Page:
Another month, another issue of ACTION COMICS. This was still during the days in which many or even most comics, DC ones in particular, weren’t released monthly. My beloved FLASH was bimonthly, and just about to increase to 8 times a year. JUSTICE LEAGUE, likewise, was bimonthly. Even SUPERMAN was only 8 times a month. As such, it was ACTION COMICS that was the most consistently-released title that I was reading.
This issue features another straightforward story by Cary Bates that revolves around a single gimmick, with some lovely art by Curt Swan and Bob Oksner. It’s an art combination that I really like, as Oksner adds an appealing softness to what Swan does without losing the solidity of the figures and forms. He also did great women, which was a benefit in a story that was going to focus so much on Lois Lane.
It all starts when Clark Kent gives Lois Lane a gift for her birthday: a necklace made from an alien gem. Surely you’d think Superman would know better by now–but apparently not. In any case, the necklace causes Lois to transform into a rampaging caveman-like monster as powerful as Superman.
She’s on the loose, out in the world, with gossip reporter Lola Barnett working to break the story of the creature’s true identity. Clark is so worried about Lois that he absent-mindedly pounds a typewriter into molten scrap. But he catches a glimpse of the monster Lois stalking him, and that gives him an idea.
Alone in his office, Clark strips off his plastic face mask, flesh-colored gloves and explodes out of his blue suit, revealing that he too has been infected by the gem from space, and transformed into an inhuman creature. The caveman-Superman stalks the city streets, until his path eventually brings him into contact with creature-Lois.
Unfortunately, beast-Lois sees through Superman’s ruse virtually instantly: he’s not infected, he’s just disguised himself as a similar creature to draw her out. Luckily for Lois, he has the cure for her condition–which is also the cure for the common cold. Turns out that Lois’s cold weakened her resistance to the gem’s alien radiations, bringing about her transformation. This ending does raise a question, though: if Superman has a Kryptonian cure for the common cold, why doesn’t he share it with the world? That said, given his gift-giving this issue, maybe that’s for the best.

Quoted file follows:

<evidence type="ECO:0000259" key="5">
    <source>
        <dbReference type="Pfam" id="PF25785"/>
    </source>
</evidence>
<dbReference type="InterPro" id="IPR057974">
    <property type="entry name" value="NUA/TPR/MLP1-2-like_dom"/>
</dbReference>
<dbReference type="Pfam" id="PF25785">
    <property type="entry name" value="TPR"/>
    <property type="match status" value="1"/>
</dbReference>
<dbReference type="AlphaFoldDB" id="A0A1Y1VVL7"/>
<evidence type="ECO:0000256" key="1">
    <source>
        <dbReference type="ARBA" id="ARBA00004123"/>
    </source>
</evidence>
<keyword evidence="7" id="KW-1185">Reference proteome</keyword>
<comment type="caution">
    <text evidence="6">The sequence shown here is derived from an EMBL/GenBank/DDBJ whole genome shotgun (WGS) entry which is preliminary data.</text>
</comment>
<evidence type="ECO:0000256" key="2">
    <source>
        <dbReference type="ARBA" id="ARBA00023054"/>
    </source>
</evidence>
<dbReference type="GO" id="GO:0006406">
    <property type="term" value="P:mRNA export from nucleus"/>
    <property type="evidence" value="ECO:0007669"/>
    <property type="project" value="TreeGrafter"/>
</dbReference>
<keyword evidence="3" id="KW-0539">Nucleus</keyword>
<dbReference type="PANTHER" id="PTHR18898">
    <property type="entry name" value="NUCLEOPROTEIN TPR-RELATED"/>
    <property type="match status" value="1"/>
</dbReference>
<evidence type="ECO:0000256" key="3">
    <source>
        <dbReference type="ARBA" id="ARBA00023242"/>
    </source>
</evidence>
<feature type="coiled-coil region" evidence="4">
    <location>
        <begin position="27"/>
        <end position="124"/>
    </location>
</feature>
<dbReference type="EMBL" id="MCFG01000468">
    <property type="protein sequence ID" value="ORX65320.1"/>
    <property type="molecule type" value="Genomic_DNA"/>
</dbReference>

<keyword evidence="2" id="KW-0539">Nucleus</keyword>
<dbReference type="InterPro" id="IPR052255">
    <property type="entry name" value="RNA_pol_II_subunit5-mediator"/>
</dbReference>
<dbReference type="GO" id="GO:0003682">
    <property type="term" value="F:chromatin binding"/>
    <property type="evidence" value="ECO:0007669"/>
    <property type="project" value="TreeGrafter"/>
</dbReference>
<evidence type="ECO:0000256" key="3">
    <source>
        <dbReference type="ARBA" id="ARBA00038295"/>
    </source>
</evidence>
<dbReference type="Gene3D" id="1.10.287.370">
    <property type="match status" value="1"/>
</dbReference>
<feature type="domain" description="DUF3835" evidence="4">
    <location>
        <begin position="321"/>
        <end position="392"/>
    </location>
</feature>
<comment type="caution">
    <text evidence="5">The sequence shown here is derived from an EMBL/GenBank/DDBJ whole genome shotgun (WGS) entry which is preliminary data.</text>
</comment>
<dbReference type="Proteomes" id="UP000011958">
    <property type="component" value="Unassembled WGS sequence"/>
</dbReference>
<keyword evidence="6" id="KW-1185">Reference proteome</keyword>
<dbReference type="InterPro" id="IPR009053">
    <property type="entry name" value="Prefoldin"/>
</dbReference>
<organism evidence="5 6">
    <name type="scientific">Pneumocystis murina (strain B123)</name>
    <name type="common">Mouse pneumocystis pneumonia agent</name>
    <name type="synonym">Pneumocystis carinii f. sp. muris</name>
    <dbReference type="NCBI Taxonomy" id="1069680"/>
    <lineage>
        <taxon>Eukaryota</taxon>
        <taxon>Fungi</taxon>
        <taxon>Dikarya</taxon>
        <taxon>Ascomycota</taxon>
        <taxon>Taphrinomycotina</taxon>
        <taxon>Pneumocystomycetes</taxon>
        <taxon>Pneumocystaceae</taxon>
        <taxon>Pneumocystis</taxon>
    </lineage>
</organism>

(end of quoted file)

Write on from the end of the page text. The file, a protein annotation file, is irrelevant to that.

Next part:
And Ahoy, next issue will feature the return of Captain Strong, whoever that is! (I hadn’t read the Captain’s previous ACTION appearance.) But next up, a tale of the Atom in which a scientist abducts lawyer Jean Loring in an attempt to get his hands on the Tiny Titan.
The reason for his quest is that he was attempting to duplicate Ray Palmer’s experiments in shrinking, got caught in the explosive backfire, and is now shrinking away slowly into nothingness. He takes advantage of the Atom’s ability to travel through the phone lines to trap him on an answering machine tape! (Give the Professor credit, he’s also got a pen that shoots sleeping gas.)
The Professor threatens to erase the tape if the Atom won’t give him the secret of size-control. Instead, the Atom fiddles with his size-controls, grows, bursts free of the tape and slugs the villain. The bad guy is thereafter incarcerated–nobody seems to care that he’ll have shrunk away to nothing before he can come to trial. But it’s all good, as in the final panel the Professor reveals that he wanted the Atom to catch him, that he’ll be escaping via his secret super-power, and that the story will be continued next month!
All across this month, the DC books had been carrying this ad, and they did similar ones in months past. While most of these books weren’t of any great interest to me, not being super hero titles, the images remained vivid. that KAMANDI cover is a classic of drama, and I don’t know that there’s a better “whole-story-in-one-image” cover than that LOSERS piece. So this ad didn’t make me buy or seek out comics I wasn’t ordinarily reading, but it did make an impact on my psyche.